A fact-finding team of APCR recently visited the Dholpur area of Darang district in Assam that witnessed the unfortunate incidents of forced eviction and police brutality last week. APCR said that the eviction drive needs to be seen in a broader political context of the Assam government under Himanta Biswa Sarma using the pretext of removing “encroachment” to target the state’s Muslim minority.
New Delhi – The police made unprovoked attacks and used excessive force against displaced people in Darrang district of Assam (on September 23), causing two deaths and many injuries, a fact-finding report by the Association for Protection of Civil Rights (APCR) has claimed.
A fact-finding team of APCR recently visited the Dholpur area of Darang district in Assam that witnessed the unfortunate incidents of forced eviction and police brutality last week.
The team comprising social activists, journalists and researchers collected the facts and eyewitness accounts in Dholpur.
According to the report, the police and the administration, on its part, blamed a “large mob” for attacking them with “sticks and stones”. “They said that following negotiations at the eviction site, the residents were assured rehabilitation and other alternate measures. Convinced with the assurances, they had started dispersing to collect their belongings before leaving the area. Suddenly, over a hundred people attacked the police party with sticks and stones. They ﬁrst ﬁred tear gas shells and rubber bullets to disperse them. When it didn’t deter them, they ﬁred live bullets in self-defence,” the fact-finding report notes.
The report, quoting eyewitnesses, said that “the majority of the residents contested the government’s claim that they were given adequate warning.”
“They said the eviction notices were served less than 24 hours before the government drive began. They also said that even though the people agreed to leave, the police got reinforcements and attacked the people who were evacuating their homes. The families of Moinul Haque and Shaikh Fareed, who were killed, as well as those who were injured, recounted that the police personnel started attacking them unprovoked,” the report notes.
The activists found that no representatives of the district administration or the state government have visited the aggrieved family as yet to console them and share their grief, leave aside oﬀering a compensation.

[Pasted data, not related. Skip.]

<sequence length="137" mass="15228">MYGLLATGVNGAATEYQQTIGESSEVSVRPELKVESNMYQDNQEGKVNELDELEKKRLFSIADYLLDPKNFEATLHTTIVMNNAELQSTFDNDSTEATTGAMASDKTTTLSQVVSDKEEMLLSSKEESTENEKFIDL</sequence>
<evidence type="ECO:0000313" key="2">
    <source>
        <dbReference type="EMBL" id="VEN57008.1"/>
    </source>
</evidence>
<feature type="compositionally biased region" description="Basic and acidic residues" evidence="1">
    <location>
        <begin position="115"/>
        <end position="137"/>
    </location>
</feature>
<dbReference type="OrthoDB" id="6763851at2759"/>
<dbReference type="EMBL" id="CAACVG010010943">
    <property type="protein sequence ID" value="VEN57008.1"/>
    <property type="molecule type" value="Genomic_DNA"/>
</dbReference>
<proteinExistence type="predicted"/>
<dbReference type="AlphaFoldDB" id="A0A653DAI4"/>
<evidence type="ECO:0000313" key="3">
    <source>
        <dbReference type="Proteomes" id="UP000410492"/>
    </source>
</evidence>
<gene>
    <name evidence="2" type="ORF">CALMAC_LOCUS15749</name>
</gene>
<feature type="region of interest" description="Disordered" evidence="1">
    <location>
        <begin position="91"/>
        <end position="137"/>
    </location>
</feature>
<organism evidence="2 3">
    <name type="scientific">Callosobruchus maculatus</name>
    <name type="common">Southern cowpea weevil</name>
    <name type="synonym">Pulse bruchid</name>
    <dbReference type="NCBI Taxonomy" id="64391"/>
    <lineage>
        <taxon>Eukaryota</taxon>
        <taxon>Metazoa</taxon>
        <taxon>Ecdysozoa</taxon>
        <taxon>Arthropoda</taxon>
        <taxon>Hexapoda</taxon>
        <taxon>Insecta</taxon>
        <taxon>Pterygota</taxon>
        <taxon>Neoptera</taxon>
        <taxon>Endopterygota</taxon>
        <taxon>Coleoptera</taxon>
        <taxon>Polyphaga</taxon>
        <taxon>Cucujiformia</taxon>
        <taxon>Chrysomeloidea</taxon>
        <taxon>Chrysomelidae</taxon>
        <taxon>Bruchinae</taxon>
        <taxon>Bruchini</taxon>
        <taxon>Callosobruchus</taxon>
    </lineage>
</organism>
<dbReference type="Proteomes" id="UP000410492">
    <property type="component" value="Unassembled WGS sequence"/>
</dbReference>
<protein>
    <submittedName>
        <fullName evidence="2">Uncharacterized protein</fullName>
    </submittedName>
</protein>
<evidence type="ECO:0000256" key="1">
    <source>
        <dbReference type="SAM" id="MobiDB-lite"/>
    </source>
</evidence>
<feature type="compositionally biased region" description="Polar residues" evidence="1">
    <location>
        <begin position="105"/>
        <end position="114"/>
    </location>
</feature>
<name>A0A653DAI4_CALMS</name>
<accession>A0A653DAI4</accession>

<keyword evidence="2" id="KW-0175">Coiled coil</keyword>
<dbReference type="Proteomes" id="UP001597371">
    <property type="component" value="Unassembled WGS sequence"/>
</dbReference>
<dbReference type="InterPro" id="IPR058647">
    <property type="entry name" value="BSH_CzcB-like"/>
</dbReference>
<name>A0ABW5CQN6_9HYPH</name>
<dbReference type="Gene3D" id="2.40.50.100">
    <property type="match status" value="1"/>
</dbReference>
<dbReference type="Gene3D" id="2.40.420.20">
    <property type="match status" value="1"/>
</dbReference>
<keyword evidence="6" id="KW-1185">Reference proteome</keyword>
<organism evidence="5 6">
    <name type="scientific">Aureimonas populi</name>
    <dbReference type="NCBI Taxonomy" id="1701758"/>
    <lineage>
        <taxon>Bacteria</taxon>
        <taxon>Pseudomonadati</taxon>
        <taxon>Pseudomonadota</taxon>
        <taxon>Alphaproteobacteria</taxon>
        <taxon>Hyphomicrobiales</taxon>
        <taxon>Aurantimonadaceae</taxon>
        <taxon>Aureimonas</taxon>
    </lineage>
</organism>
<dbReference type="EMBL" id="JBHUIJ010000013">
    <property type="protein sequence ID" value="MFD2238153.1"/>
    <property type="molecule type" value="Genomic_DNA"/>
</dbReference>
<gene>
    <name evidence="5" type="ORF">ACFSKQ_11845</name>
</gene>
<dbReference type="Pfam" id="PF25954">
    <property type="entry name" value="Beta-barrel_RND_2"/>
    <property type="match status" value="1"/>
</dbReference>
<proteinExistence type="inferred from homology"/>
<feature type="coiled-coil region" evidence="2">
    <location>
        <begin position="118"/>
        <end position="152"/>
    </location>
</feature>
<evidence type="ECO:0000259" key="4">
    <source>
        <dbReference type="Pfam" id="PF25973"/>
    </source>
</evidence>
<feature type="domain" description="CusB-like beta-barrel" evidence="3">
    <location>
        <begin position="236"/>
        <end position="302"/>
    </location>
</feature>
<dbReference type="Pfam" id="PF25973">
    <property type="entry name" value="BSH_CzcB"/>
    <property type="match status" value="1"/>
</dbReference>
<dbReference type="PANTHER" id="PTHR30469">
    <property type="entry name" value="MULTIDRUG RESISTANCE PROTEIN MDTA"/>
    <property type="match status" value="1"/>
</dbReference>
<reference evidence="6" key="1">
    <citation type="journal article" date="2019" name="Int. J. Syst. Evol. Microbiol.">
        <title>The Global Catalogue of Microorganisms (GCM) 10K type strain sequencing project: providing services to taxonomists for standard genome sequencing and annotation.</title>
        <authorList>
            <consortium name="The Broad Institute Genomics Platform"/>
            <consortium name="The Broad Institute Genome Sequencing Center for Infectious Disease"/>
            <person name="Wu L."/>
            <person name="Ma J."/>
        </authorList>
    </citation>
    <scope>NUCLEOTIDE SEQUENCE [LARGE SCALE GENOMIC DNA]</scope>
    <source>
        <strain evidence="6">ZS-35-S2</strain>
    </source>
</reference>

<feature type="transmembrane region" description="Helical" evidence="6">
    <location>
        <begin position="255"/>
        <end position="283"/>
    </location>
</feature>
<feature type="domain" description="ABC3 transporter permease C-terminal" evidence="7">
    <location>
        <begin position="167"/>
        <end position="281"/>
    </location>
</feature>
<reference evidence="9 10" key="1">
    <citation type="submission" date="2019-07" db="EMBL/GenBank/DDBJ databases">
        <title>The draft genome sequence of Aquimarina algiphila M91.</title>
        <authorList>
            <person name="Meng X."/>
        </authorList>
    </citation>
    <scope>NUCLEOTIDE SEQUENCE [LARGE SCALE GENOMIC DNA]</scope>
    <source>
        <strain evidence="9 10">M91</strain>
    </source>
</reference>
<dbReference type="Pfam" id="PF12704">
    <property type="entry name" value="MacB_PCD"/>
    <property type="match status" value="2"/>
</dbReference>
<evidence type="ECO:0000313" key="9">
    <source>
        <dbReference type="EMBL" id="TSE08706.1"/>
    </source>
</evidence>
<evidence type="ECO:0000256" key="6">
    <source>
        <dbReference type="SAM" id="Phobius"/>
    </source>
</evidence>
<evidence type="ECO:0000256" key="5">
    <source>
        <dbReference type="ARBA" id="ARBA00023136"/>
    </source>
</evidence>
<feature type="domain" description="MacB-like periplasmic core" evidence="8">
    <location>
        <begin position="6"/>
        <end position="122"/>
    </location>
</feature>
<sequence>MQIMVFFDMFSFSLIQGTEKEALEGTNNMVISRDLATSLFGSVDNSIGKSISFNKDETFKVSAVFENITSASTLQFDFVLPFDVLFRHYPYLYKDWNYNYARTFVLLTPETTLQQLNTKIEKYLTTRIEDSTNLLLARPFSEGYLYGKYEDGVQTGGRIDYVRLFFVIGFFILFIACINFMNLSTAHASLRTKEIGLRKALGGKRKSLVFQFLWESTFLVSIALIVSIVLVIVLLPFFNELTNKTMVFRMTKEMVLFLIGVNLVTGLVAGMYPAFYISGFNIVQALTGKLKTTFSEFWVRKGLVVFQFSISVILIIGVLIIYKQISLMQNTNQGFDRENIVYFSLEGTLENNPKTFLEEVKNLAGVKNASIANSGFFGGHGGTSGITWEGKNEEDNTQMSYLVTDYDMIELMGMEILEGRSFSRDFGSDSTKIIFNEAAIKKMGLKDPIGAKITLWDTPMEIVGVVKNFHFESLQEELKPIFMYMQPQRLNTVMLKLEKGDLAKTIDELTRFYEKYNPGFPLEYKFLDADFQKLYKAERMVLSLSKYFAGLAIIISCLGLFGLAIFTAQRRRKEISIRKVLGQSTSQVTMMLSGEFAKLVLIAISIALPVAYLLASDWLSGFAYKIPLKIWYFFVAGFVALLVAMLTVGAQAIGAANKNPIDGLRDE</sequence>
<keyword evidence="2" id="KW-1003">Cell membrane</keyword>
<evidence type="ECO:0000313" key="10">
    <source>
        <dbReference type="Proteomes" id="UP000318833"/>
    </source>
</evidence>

APCR said that the eviction drive needs to be seen in a broader political context of the Assam government under Himanta Biswa Sarma using the pretext of removing “encroachment” to target the state’s Muslim minority.
“This is evident from the fact that, since before the 2021 Assembly elections in Assam, Sarma’s politics has involved a deliberate process of alienating and ‘othering’ the state’s Bangla-speaking Muslims,” APCR said in a statement.
The report noted that while the government has issued permanent land titles in 2019 to “indigenous” people who have lived in a particular piece of government land for over three years at a stretch. “But only “indigenous” families were eligible for this. However, the Muslim families that have been living in the riverine area of Dholpur since 1965 are still termed ‘encroachers’ and ‘Bangladeshis’,” it said.
APCR demanded that the families of Shaikh Farid and Moinul Haque and all those who were injured in the eviction drive should be given compensation by the government. “Action should be taken against the guilty police oﬃcials involved in this operation including SP Darrang Susanta Biswa Sarma,” APCR said.
APCR has called upon the government to announce a comprehensive rehabilitation plan before any further eviction of a family or any person. “The government should drop cases against the locals who were protesting against the eviction drive,” the human rights organization said.
The report was released at a press conference in the Press Club of India on Monday, where members of the fact-finding time spoke to media persons.
Advocate Sanjay Hegde, a lawyer at the Supreme Court of India said the recent incidents show how the State is willing to use disproportionate force to quell the protest whether violent or peaceful. “Rule of law is replaced by the rule of guns,” he maintained.
Autor and writer Farah Naqvi said the Assam incident shouldn’t be seen in isolation. “This is the manifestation of systemic injection of hate across the country. We have crossed the rubicon where acts of violence are from the state government itself not from any mob,” she noted.
Nadeem Khan, Secretary, APCR, pointed to a series of lapses in the due process that should have been followed prior to eviction, creating a frenzy panic situation that led to the tragic incident. “We will approach the court for rehabilitation of the families evicted and the others who are on the verge of it,” he said.
Salman Ahmed, President of Students Islamic Organization of India (SIO) said the government is trying to paint a picture of normalcy in Assam. “The government is restricting the visit of people to the evacuation site. The situation is very deplorable and the government is shrugging away its responsibility of immediate relief work,” he said.